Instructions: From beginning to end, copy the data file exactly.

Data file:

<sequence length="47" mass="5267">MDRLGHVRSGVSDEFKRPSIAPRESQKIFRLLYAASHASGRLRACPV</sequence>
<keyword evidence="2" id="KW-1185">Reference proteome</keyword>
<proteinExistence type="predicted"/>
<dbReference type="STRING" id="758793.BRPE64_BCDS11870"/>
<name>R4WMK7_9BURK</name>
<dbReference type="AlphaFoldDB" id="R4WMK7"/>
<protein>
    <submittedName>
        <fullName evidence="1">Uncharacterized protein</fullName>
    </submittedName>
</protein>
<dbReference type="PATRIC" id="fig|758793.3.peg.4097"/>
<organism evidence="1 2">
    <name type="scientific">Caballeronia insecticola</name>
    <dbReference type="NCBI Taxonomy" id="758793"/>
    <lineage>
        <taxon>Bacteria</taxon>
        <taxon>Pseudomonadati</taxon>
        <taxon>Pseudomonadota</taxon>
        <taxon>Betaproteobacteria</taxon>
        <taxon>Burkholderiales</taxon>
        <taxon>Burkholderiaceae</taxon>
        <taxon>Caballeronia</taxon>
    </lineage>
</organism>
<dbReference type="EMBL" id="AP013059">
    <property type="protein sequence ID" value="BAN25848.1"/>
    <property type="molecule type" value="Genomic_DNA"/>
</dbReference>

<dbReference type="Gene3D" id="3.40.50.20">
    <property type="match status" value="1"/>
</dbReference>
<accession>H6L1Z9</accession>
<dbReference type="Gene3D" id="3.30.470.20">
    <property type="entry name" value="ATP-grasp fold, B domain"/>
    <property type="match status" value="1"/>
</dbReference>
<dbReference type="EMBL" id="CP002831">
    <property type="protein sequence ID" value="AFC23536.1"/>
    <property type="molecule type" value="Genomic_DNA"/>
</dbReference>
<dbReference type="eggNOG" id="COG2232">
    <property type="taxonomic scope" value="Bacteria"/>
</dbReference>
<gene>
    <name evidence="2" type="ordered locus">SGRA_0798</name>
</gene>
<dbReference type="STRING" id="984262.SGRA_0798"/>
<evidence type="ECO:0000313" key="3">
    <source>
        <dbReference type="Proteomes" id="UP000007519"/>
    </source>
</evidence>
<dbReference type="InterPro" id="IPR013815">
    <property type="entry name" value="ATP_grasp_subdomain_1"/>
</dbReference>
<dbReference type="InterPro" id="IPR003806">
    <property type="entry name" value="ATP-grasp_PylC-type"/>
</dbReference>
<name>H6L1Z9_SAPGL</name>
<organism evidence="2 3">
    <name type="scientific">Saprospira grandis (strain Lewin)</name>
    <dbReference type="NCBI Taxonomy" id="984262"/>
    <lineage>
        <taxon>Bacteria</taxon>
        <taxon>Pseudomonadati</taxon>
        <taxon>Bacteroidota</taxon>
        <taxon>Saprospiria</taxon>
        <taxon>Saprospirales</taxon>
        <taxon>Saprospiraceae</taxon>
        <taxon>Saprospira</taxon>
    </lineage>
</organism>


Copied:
<sequence length="47" mass="5267">MDRLGHVRSGVSDEFKRPSIAPRESQKIFRLLYAASHASGRLRACPV</sequence>
<keyword evidence="2" id="KW-1185">Reference proteome</keyword>
<proteinExistence type="predicted"/>
<dbReference type="STRING" id="758793.BRPE64_BCDS11870"/>
<name>R4WMK7_9BURK</name>
<dbReference type="AlphaFoldDB" id="R4WMK7"/>
<protein>
    <submittedName>
        <fullName evidence="1">Uncharacterized protein</fullName>
    </submittedName>
</protein>
<dbReference type="PATRIC" id="fig|758793.3.peg.4097"/>
<organism evidence="1 2">
    <name type="scientific">Caballeronia insecticola</name>
    <dbReference type="NCBI Taxonomy" id="758793"/>
    <lineage>
        <taxon>Bacteria</taxon>
        <taxon>Pseudomonadati</taxon>
        <taxon>Pseudomonadota</taxon>
        <taxon>Betaproteobacteria</taxon>
        <taxon>Burkholderiales</taxon>
        <taxon>Burkholderiaceae</taxon>
        <taxon>Caballeronia</taxon>
    </lineage>
</organism>
<dbReference type="EMBL" id="AP013059">
    <property type="protein sequence ID" value="BAN25848.1"/>
    <property type="molecule type" value="Genomic_DNA"/>
</dbReference>

<dbReference type="Gene3D" id="3.40.50.20">
    <property type="match status" value="1"/>
</dbReference>
<accession>H6L1Z9</accession>
<dbReference type="Gene3D" id="3.30.470.20">
    <property type="entry name" value="ATP-grasp fold, B domain"/>
    <property type="match status" value="1"/>
</dbReference>
<dbReference type="EMBL" id="CP002831">
    <property type="protein sequence ID" value="AFC23536.1"/>
    <property type="molecule type" value="Genomic_DNA"/>
</dbReference>
<dbReference type="eggNOG" id="COG2232">
    <property type="taxonomic scope" value="Bacteria"/>
</dbReference>
<gene>
    <name evidence="2" type="ordered locus">SGRA_0798</name>
</gene>
<dbReference type="STRING" id="984262.SGRA_0798"/>
<evidence type="ECO:0000313" key="3">
    <source>
        <dbReference type="Proteomes" id="UP000007519"/>
    </source>
</evidence>
<dbReference type="InterPro" id="IPR013815">
    <property type="entry name" value="ATP_grasp_subdomain_1"/>
</dbReference>
<dbReference type="InterPro" id="IPR003806">
    <property type="entry name" value="ATP-grasp_PylC-type"/>
</dbReference>
<name>H6L1Z9_SAPGL</name>
<organism evidence="2 3">
    <name type="scientific">Saprospira grandis (strain Lewin)</name>
    <dbReference type="NCBI Taxonomy" id="984262"/>
    <lineage>
        <taxon>Bacteria</taxon>
        <taxon>Pseudomonadati</taxon>
        <taxon>Bacteroidota</taxon>
        <taxon>Saprospiria</taxon>
        <taxon>Saprospirales</taxon>
        <taxon>Saprospiraceae</taxon>
        <taxon>Saprospira</taxon>
    </lineage>
</organism>